On Monday, the judge in the Jerry Sandusky case ruled that Sandusky could see eight of his 11 grandchildren at his home, provided a parent is there at all times. He can also communicate with them via phone, e-mail, or video chat. Jill Thomas, the mother of the other three grandchildren, is upset about the court decision:
"I do not believe it is safe for my children, or any children, to be around Jerry Sandusky," Thomas said in a statement.
Thomas is in the middle of a custody dispute with her ex-husband, Matt Sandusky, who was once arrested for repeatedly calling someone an "ass-licker."
The judge in the custody case will have to determine whether Thomas's three children can visit their grandfather. But on at least two occasions after Jerry Sandusky was already under investigation for child abuse (a fact that became known to the local DA in 2009 and was, I've been told, well-known throughout the community at this point), the court made it possible for Jerry Sandusky and his wife Dottie to spend time with Thomas's children under temporary orders granting Matt Sandusky "periods of partial custody to be arranged through...Jerry and Dorothy Sandusky."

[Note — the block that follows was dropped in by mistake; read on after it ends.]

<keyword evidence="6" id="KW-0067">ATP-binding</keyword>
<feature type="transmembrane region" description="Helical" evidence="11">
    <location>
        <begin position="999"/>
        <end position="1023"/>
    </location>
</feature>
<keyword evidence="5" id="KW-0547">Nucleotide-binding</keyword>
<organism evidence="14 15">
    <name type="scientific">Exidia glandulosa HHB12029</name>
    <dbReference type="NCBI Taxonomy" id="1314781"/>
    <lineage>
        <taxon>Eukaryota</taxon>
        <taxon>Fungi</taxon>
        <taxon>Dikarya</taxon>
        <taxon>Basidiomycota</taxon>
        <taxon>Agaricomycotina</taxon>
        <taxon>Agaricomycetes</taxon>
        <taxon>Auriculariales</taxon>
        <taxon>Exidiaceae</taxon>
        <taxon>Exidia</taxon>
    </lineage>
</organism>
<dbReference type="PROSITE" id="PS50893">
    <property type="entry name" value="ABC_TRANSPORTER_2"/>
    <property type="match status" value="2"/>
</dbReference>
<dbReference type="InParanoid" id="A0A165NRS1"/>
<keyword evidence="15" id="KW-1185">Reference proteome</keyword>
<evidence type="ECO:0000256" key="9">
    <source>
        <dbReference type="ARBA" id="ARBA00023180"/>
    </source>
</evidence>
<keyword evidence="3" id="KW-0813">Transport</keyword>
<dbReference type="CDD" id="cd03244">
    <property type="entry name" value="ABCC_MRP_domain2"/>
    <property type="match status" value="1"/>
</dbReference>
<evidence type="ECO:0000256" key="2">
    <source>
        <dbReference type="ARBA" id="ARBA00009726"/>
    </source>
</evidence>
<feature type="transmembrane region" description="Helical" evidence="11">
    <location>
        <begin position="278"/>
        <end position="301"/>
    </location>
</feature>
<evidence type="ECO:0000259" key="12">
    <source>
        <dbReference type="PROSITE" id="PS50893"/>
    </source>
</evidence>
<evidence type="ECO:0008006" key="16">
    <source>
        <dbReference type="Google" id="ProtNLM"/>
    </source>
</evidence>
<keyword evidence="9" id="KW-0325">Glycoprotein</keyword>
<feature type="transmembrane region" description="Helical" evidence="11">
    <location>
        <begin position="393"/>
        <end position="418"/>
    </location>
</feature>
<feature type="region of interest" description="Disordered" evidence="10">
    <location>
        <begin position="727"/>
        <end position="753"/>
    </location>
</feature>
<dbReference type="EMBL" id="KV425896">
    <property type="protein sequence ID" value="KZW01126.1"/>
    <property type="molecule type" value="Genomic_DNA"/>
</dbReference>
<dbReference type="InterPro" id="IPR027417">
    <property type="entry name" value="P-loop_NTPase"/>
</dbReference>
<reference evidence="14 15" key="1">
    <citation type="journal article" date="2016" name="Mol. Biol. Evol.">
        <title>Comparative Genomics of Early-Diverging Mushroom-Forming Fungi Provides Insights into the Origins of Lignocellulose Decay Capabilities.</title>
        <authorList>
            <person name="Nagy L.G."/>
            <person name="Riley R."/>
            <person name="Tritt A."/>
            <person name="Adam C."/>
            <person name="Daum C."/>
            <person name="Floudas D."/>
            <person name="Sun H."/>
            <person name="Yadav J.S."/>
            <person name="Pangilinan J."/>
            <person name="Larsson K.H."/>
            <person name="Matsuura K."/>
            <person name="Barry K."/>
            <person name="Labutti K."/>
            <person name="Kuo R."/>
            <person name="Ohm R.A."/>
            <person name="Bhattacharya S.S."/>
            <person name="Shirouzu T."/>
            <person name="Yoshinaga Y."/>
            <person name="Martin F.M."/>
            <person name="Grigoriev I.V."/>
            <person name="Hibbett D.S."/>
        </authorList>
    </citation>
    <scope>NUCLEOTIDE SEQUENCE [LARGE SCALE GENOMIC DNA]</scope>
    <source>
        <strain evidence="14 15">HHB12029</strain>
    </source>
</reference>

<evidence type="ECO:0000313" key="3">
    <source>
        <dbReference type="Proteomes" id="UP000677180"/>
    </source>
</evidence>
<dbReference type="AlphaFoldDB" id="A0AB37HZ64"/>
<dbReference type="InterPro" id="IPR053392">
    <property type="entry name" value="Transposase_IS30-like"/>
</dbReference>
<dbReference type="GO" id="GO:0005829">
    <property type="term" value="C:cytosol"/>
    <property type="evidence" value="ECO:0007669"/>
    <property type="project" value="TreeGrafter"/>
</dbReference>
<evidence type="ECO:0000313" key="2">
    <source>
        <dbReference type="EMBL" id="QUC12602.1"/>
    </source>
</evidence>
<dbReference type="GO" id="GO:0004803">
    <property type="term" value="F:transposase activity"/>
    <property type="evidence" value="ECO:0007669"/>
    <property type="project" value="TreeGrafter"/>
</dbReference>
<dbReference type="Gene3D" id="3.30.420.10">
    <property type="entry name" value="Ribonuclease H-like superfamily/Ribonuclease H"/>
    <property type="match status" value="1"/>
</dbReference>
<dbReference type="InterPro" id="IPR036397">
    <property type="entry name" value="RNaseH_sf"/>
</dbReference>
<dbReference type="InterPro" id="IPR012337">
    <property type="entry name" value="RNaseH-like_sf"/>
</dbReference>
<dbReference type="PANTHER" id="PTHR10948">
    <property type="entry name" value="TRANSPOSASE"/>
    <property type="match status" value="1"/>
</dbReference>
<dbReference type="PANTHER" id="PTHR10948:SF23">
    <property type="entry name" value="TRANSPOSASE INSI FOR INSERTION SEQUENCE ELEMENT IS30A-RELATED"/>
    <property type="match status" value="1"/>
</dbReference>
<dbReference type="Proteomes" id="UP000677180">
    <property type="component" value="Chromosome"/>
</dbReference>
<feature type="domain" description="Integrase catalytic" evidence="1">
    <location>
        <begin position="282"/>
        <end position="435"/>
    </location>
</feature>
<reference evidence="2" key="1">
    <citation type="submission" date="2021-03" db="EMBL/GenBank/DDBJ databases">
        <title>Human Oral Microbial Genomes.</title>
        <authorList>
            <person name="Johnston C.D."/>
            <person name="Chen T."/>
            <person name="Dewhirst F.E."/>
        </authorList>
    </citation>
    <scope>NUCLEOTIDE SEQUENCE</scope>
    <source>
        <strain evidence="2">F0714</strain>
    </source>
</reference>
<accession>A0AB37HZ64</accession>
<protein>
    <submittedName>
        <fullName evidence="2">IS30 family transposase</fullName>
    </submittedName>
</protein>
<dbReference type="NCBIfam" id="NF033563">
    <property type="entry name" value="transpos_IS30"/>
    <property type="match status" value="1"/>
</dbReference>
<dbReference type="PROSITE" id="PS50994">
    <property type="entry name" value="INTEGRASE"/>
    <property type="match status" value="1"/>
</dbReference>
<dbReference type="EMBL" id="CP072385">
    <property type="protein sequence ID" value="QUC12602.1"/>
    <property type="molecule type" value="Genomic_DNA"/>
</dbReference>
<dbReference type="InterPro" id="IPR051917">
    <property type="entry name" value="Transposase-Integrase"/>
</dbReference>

That wasn't the court making an ad hoc decision. That was the court granting a request made by Thomas in her petition for protection from abuse from Matt Sandusky, who was displaying aggressive and unhinged behavior, according to the petition. Thomas was worried for her children. But her fears had nothing to do with Jerry Sandusky in June 2010, when she filed her petition with the court (attached below).
Make what you will of this, but after Jerry Sandusky was charged in November 2011, Thomas came forward to say her children told her Jerry Sandusky had "inappropriately touched" her son. Authorities told her that there wasn't enough evidence to file additional charges.
In December 2011, I tried to talk to Thomas about the custody case and her former father-in-law. I drove to her house and knocked on her door. I left her a note. She never responded.